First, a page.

How To Avoid Tick Bites This Summer: Your Best Bet for Preventing Tick Bites
(Originally published May 20, 2017; last updated May 2020) Summer is just around the corner in the Northern Hemisphere. Are you ready to protect your kids from tick bites?
Since at least 2017, it seems that each spring brings fresh warnings from U.S.-based scientists about increased risks for Lyme Disease. As summers become hotter and wetter,
- tick populations rise across the northern half of the U.S.,
- ticks become more prevalent in the southwest (whose usually-arid conditions help keep numbers low),
- and “tick season” starts earlier/ends later throughout the U.S. (In parts of the southeastern US, “tick season” is now year-round!)
This is why scientists keep warning us of increasing dangers from ticks and the diseases they carry:
- As maps from the U.S. Centers for Disease Control and Prevention show, ticks carrying Lyme disease – like the blacklegged tick in the video below – now live all over the continental United States.
- Ticks carrying other diseases live in all 48 contiguous states. Moreover, 47 of those states had reported cases of Lyme disease by 2015; only Alaska, Hawaii, and Oklahoma had no reported cases
- By 2018, Lyme disease cases were also reported in Alaska, and as far away as the U.S. territory of Guam.
- In 2019, a year when 1/3 of deer ticks sampled were carriers of Lyme Disease, Maine reported record numbers of Lyme Disease as well as two other tick-borne illnesses.
All this means that if you live in the U.S., you need to know how to prevent tick bites.
But it’s not just U.S. experts warning each spring about preventing tick bites:
The US wasn’t the only nation worrying about the increase in ticks and their diseases after recent mild winters. Mild winter weather means more mice, which means more animal hosts for disease-carrying ticks, which means higher tick populations.
And more ticks equals bad news for anyone wary of Lyme Disease, Rocky Mountain Spotted Fever, Powassan Virus, and other tick-borne infections:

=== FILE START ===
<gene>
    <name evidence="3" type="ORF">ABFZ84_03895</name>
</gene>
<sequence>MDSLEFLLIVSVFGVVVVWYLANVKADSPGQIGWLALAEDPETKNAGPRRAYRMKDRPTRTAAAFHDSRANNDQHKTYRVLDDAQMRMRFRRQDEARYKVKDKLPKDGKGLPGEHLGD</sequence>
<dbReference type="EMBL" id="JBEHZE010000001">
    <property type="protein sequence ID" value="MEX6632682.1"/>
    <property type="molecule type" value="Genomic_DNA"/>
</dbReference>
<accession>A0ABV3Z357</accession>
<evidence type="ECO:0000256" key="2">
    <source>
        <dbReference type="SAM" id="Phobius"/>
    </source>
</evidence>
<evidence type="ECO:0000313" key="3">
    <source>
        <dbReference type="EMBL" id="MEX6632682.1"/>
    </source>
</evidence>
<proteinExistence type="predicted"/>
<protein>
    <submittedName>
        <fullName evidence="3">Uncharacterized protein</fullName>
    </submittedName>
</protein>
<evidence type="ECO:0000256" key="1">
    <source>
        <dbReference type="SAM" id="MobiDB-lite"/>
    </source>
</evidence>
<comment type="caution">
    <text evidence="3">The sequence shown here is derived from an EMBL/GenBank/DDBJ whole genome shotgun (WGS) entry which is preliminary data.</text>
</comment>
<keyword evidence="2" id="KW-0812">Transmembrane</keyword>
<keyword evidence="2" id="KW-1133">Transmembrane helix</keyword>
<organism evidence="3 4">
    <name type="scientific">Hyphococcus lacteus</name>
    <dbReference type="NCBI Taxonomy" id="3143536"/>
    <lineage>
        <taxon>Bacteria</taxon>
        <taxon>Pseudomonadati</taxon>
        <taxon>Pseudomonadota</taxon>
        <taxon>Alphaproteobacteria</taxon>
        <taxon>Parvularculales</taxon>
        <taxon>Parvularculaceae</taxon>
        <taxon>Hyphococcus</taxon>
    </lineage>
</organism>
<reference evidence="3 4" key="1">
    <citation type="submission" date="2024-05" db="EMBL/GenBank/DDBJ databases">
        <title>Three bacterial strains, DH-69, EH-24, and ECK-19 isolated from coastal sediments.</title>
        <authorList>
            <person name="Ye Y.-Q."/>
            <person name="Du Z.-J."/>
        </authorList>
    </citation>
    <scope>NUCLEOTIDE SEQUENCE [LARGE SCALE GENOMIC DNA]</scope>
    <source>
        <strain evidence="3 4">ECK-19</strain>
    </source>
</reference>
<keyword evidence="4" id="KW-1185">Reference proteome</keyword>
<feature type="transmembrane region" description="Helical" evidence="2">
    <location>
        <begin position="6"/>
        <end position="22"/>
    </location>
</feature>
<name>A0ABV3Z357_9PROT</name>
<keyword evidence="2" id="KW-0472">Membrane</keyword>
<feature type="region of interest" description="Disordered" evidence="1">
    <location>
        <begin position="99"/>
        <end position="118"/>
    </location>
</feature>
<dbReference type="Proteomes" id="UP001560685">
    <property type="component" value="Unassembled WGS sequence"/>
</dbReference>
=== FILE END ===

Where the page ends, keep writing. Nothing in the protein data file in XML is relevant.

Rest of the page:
- According to a 2008 report, the bacteria that causes Lyme Disease had reached Canada, Europe, and even parts of Africa and South America.
- By early 2017, news sources from Canada to the British Isles warned of increased risk of tick bites.
- In late summer 2019, British researchers announced that the actual prevalence of Lyme Disease in the UK could be as much as three times higher than their previous estimates.
- And as of 2020, with fast-growing tick populations on every continent (even Antarctica!), experts such as author Mary Beth Pfeiffer have declared Lyme Disease to be “pandemic.”
In other words, knowing how to prevent tick bites is critical regardless of where you live or travel.
So let’s assume you’re a parent who wants to protect your kids from tick bites. What do you do?
Enter my friend Renée. Several springs ago, she asked what we used for bug repellent. She was looking for an effective, all-natural mosquito repellent, though she also wanted to avoid tick bites. In other words, she wanted something that would prevent tick bites without DEET.
The U.S. Environmental Protection Agency has reviewed DEET several times and maintains it’s generally safe to use, though they acknowledge it causes “skin irritation” in some users.
Yes, some parents have reported nervous-system problems in children exposed to DEET. Official sources maintain that this is due to not following instructions and warnings for proper use. (Popular Science notes that the number of severe cases is extremely low, and the problems can’t be conclusively linked to DEET use anyway.)
But Renée’s question got me wondering: How well DO insect repellents work against ticks? (Ticks are, after all, more closely related to spiders than mosquitoes.)
News reports of this year’s especially-bad tick season, which usually end with something like “apply bug repellent,” weren’t very helpful. And family-camping season is rapidly approaching.
So I did some research. This is what I learned.
Unless you’re new to tick-borne illnesses, you probably already know the standard advice. But it’s worth repeating anyway:
To protect your kids from tick bites,
- DON’T take them tromping through the underbrush. When you and yours must be outside, stick to shorter grass and stay on the center of trails.
- DO wear long pants and long sleeves in light colors, plus a hat or bandana.
- DO tuck pants legs into light-colored socks.
- And above all, DO conduct a tick check as soon as you’re done outside. Pay close attention to armpits, groin, and other warm areas where ticks like to hide. Then run those play clothes through a hot dryer for 10 minutes, to kill any ticks on them.
- Also protect your pets against ticks, and check them after they’ve been outside.
So, once you’ve covered those bases,
Which insect repellent will protect your kids from tick bites?
Here’s a rundown of the more common insect-repellent active ingredients, and how well they work against ticks and mosquitoes: